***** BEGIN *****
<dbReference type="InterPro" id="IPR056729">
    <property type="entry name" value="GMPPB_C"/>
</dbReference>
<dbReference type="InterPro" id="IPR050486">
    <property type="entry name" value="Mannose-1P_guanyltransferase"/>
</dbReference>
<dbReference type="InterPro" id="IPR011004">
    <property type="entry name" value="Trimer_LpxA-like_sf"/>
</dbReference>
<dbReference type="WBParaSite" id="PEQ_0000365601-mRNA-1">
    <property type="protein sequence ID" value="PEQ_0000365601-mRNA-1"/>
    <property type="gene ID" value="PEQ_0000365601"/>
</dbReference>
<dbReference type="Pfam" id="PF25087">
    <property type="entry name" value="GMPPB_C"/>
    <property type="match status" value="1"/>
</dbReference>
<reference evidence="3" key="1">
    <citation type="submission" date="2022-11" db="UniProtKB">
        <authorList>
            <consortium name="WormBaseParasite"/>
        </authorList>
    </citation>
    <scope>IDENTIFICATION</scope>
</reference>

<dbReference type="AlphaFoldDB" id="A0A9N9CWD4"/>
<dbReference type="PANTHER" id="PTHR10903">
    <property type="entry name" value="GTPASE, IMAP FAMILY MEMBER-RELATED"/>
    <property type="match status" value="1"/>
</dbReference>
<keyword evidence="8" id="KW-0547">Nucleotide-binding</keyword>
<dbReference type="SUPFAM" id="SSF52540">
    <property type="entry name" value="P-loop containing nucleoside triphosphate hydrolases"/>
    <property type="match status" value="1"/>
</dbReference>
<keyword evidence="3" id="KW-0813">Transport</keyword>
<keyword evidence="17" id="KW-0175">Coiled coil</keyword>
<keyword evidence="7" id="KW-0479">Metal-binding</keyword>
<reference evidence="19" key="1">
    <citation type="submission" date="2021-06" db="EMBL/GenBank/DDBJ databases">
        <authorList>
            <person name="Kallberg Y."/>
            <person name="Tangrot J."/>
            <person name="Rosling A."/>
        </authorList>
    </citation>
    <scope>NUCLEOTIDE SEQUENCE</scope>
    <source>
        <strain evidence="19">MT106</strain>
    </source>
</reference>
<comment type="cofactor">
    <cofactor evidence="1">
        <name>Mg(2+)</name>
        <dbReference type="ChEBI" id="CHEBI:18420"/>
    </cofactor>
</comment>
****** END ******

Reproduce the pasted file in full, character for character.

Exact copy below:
<dbReference type="InterPro" id="IPR056729">
    <property type="entry name" value="GMPPB_C"/>
</dbReference>
<dbReference type="InterPro" id="IPR050486">
    <property type="entry name" value="Mannose-1P_guanyltransferase"/>
</dbReference>
<dbReference type="InterPro" id="IPR011004">
    <property type="entry name" value="Trimer_LpxA-like_sf"/>
</dbReference>
<dbReference type="WBParaSite" id="PEQ_0000365601-mRNA-1">
    <property type="protein sequence ID" value="PEQ_0000365601-mRNA-1"/>
    <property type="gene ID" value="PEQ_0000365601"/>
</dbReference>
<dbReference type="Pfam" id="PF25087">
    <property type="entry name" value="GMPPB_C"/>
    <property type="match status" value="1"/>
</dbReference>
<reference evidence="3" key="1">
    <citation type="submission" date="2022-11" db="UniProtKB">
        <authorList>
            <consortium name="WormBaseParasite"/>
        </authorList>
    </citation>
    <scope>IDENTIFICATION</scope>
</reference>

<dbReference type="AlphaFoldDB" id="A0A9N9CWD4"/>
<dbReference type="PANTHER" id="PTHR10903">
    <property type="entry name" value="GTPASE, IMAP FAMILY MEMBER-RELATED"/>
    <property type="match status" value="1"/>
</dbReference>
<keyword evidence="8" id="KW-0547">Nucleotide-binding</keyword>
<dbReference type="SUPFAM" id="SSF52540">
    <property type="entry name" value="P-loop containing nucleoside triphosphate hydrolases"/>
    <property type="match status" value="1"/>
</dbReference>
<keyword evidence="3" id="KW-0813">Transport</keyword>
<keyword evidence="17" id="KW-0175">Coiled coil</keyword>
<keyword evidence="7" id="KW-0479">Metal-binding</keyword>
<reference evidence="19" key="1">
    <citation type="submission" date="2021-06" db="EMBL/GenBank/DDBJ databases">
        <authorList>
            <person name="Kallberg Y."/>
            <person name="Tangrot J."/>
            <person name="Rosling A."/>
        </authorList>
    </citation>
    <scope>NUCLEOTIDE SEQUENCE</scope>
    <source>
        <strain evidence="19">MT106</strain>
    </source>
</reference>
<comment type="cofactor">
    <cofactor evidence="1">
        <name>Mg(2+)</name>
        <dbReference type="ChEBI" id="CHEBI:18420"/>
    </cofactor>
</comment>